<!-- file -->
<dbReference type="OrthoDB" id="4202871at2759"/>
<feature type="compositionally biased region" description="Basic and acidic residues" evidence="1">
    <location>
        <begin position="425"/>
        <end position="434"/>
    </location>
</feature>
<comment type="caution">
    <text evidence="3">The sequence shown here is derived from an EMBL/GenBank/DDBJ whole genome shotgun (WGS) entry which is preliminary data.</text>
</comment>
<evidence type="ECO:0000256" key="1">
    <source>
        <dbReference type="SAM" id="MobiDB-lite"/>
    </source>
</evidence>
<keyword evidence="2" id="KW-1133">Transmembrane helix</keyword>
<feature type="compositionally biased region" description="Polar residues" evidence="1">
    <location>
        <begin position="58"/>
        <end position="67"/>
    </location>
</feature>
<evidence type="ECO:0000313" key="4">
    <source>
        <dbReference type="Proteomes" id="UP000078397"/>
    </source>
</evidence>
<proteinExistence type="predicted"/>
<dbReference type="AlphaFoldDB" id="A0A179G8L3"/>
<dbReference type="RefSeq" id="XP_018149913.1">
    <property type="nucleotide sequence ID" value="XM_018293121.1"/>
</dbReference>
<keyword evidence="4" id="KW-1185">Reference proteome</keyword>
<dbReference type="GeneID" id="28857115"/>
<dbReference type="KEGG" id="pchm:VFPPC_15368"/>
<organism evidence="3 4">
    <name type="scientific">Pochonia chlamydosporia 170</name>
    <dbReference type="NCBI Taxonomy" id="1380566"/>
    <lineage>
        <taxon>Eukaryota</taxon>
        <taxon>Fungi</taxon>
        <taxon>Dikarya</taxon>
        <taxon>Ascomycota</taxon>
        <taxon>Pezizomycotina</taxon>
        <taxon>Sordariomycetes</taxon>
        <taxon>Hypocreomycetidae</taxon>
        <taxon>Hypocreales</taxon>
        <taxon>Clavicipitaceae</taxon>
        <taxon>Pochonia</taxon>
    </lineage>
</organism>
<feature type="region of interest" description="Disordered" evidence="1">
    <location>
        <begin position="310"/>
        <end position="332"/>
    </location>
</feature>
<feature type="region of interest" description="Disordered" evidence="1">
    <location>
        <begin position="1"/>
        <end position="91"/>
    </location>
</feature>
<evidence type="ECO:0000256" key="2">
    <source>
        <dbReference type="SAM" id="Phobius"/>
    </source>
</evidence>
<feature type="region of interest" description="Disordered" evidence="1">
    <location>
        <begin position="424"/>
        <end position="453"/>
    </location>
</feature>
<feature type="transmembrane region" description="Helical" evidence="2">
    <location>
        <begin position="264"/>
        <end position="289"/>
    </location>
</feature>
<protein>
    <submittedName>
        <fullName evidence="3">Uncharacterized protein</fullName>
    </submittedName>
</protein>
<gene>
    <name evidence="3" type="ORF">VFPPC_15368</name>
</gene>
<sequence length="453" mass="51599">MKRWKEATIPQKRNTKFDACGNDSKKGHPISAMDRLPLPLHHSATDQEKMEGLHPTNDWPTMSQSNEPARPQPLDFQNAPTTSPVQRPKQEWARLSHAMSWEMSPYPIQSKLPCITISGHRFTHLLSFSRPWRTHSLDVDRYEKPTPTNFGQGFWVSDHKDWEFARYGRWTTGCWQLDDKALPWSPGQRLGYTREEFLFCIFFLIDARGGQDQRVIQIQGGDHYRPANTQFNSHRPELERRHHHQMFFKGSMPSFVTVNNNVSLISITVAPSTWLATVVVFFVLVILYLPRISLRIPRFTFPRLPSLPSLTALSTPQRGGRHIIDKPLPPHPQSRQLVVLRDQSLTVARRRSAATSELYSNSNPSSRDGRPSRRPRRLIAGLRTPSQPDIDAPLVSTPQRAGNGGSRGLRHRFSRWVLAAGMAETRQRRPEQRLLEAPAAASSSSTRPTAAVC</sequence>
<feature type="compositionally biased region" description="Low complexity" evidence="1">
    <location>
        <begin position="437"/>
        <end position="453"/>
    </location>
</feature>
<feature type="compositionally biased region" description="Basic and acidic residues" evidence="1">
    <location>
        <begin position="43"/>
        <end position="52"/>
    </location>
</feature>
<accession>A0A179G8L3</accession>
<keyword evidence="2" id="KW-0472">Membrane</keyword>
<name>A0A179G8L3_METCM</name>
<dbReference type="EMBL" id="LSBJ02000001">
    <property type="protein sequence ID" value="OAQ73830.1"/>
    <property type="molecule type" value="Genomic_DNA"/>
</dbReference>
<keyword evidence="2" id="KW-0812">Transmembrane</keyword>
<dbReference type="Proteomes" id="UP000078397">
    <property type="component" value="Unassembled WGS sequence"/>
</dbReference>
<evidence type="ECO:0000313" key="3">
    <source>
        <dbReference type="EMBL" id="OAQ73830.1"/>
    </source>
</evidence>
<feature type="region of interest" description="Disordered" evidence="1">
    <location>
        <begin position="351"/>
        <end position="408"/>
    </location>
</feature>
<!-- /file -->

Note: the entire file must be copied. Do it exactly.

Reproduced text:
<dbReference type="OrthoDB" id="4202871at2759"/>
<feature type="compositionally biased region" description="Basic and acidic residues" evidence="1">
    <location>
        <begin position="425"/>
        <end position="434"/>
    </location>
</feature>
<comment type="caution">
    <text evidence="3">The sequence shown here is derived from an EMBL/GenBank/DDBJ whole genome shotgun (WGS) entry which is preliminary data.</text>
</comment>
<evidence type="ECO:0000256" key="1">
    <source>
        <dbReference type="SAM" id="MobiDB-lite"/>
    </source>
</evidence>
<keyword evidence="2" id="KW-1133">Transmembrane helix</keyword>
<feature type="compositionally biased region" description="Polar residues" evidence="1">
    <location>
        <begin position="58"/>
        <end position="67"/>
    </location>
</feature>
<evidence type="ECO:0000313" key="4">
    <source>
        <dbReference type="Proteomes" id="UP000078397"/>
    </source>
</evidence>
<proteinExistence type="predicted"/>
<dbReference type="AlphaFoldDB" id="A0A179G8L3"/>
<dbReference type="RefSeq" id="XP_018149913.1">
    <property type="nucleotide sequence ID" value="XM_018293121.1"/>
</dbReference>
<keyword evidence="4" id="KW-1185">Reference proteome</keyword>
<dbReference type="GeneID" id="28857115"/>
<dbReference type="KEGG" id="pchm:VFPPC_15368"/>
<organism evidence="3 4">
    <name type="scientific">Pochonia chlamydosporia 170</name>
    <dbReference type="NCBI Taxonomy" id="1380566"/>
    <lineage>
        <taxon>Eukaryota</taxon>
        <taxon>Fungi</taxon>
        <taxon>Dikarya</taxon>
        <taxon>Ascomycota</taxon>
        <taxon>Pezizomycotina</taxon>
        <taxon>Sordariomycetes</taxon>
        <taxon>Hypocreomycetidae</taxon>
        <taxon>Hypocreales</taxon>
        <taxon>Clavicipitaceae</taxon>
        <taxon>Pochonia</taxon>
    </lineage>
</organism>
<feature type="region of interest" description="Disordered" evidence="1">
    <location>
        <begin position="310"/>
        <end position="332"/>
    </location>
</feature>
<feature type="region of interest" description="Disordered" evidence="1">
    <location>
        <begin position="1"/>
        <end position="91"/>
    </location>
</feature>
<evidence type="ECO:0000256" key="2">
    <source>
        <dbReference type="SAM" id="Phobius"/>
    </source>
</evidence>
<feature type="region of interest" description="Disordered" evidence="1">
    <location>
        <begin position="424"/>
        <end position="453"/>
    </location>
</feature>
<feature type="transmembrane region" description="Helical" evidence="2">
    <location>
        <begin position="264"/>
        <end position="289"/>
    </location>
</feature>
<protein>
    <submittedName>
        <fullName evidence="3">Uncharacterized protein</fullName>
    </submittedName>
</protein>
<gene>
    <name evidence="3" type="ORF">VFPPC_15368</name>
</gene>
<sequence length="453" mass="51599">MKRWKEATIPQKRNTKFDACGNDSKKGHPISAMDRLPLPLHHSATDQEKMEGLHPTNDWPTMSQSNEPARPQPLDFQNAPTTSPVQRPKQEWARLSHAMSWEMSPYPIQSKLPCITISGHRFTHLLSFSRPWRTHSLDVDRYEKPTPTNFGQGFWVSDHKDWEFARYGRWTTGCWQLDDKALPWSPGQRLGYTREEFLFCIFFLIDARGGQDQRVIQIQGGDHYRPANTQFNSHRPELERRHHHQMFFKGSMPSFVTVNNNVSLISITVAPSTWLATVVVFFVLVILYLPRISLRIPRFTFPRLPSLPSLTALSTPQRGGRHIIDKPLPPHPQSRQLVVLRDQSLTVARRRSAATSELYSNSNPSSRDGRPSRRPRRLIAGLRTPSQPDIDAPLVSTPQRAGNGGSRGLRHRFSRWVLAAGMAETRQRRPEQRLLEAPAAASSSSTRPTAAVC</sequence>
<feature type="compositionally biased region" description="Low complexity" evidence="1">
    <location>
        <begin position="437"/>
        <end position="453"/>
    </location>
</feature>
<feature type="compositionally biased region" description="Basic and acidic residues" evidence="1">
    <location>
        <begin position="43"/>
        <end position="52"/>
    </location>
</feature>
<accession>A0A179G8L3</accession>
<keyword evidence="2" id="KW-0472">Membrane</keyword>
<name>A0A179G8L3_METCM</name>
<dbReference type="EMBL" id="LSBJ02000001">
    <property type="protein sequence ID" value="OAQ73830.1"/>
    <property type="molecule type" value="Genomic_DNA"/>
</dbReference>
<keyword evidence="2" id="KW-0812">Transmembrane</keyword>
<dbReference type="Proteomes" id="UP000078397">
    <property type="component" value="Unassembled WGS sequence"/>
</dbReference>
<evidence type="ECO:0000313" key="3">
    <source>
        <dbReference type="EMBL" id="OAQ73830.1"/>
    </source>
</evidence>
<feature type="region of interest" description="Disordered" evidence="1">
    <location>
        <begin position="351"/>
        <end position="408"/>
    </location>
</feature>